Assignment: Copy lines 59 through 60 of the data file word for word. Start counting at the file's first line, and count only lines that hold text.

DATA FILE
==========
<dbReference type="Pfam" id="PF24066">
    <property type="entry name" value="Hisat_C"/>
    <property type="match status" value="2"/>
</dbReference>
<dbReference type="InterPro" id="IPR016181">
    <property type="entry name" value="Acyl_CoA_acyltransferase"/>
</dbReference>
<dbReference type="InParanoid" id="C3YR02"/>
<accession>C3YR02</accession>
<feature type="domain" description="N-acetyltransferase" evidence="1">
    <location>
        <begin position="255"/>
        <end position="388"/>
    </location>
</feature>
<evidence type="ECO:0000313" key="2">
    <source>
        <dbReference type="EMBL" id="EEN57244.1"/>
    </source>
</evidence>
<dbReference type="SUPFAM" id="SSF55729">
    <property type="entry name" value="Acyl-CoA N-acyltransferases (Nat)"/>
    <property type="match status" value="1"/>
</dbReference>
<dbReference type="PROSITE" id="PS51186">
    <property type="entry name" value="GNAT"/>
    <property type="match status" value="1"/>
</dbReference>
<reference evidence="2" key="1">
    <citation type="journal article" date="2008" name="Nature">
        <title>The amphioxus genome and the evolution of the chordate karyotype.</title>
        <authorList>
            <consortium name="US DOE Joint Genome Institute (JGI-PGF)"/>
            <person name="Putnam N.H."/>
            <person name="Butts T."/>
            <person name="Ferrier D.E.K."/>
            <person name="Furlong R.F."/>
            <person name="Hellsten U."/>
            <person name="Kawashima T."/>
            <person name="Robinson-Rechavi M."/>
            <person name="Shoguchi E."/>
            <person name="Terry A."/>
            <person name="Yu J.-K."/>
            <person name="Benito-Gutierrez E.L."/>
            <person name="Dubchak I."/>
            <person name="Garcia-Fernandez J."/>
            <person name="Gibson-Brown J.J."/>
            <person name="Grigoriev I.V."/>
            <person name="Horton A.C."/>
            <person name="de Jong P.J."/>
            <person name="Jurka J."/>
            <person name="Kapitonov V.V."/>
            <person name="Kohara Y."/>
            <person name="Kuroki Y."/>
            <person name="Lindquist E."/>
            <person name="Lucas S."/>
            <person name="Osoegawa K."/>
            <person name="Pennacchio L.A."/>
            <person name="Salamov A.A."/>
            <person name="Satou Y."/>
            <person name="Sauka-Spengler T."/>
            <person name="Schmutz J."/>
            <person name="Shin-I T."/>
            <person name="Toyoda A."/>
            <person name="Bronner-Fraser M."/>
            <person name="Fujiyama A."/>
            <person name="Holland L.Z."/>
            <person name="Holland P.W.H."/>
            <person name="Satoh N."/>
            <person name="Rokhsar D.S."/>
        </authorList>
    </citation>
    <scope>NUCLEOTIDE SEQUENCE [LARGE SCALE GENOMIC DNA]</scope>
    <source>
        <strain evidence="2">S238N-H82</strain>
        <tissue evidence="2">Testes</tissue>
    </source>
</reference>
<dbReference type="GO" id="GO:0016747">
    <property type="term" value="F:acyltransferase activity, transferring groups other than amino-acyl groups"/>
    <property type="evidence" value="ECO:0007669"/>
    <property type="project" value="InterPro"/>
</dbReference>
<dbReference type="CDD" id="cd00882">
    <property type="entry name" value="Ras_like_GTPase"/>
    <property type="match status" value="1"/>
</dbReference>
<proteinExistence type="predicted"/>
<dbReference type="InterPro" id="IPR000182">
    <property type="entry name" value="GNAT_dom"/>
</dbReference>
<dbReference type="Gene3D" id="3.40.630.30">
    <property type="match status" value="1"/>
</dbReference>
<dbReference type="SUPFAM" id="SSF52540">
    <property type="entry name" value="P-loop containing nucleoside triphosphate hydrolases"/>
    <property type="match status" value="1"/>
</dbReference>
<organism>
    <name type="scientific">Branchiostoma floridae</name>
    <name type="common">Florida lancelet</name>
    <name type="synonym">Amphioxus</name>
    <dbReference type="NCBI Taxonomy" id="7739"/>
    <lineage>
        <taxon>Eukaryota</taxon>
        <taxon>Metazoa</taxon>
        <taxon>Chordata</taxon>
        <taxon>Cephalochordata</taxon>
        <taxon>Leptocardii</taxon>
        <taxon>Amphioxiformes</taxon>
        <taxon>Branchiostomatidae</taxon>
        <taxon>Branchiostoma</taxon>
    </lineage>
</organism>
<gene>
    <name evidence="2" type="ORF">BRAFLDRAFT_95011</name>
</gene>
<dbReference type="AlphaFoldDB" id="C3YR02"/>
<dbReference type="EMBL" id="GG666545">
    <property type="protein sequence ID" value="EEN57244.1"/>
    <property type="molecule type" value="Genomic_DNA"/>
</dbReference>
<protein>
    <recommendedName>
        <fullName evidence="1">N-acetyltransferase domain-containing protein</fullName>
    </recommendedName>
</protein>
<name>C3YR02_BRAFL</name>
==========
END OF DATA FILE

            <person name="Salamov A.A."/>
            <person name="Satou Y."/>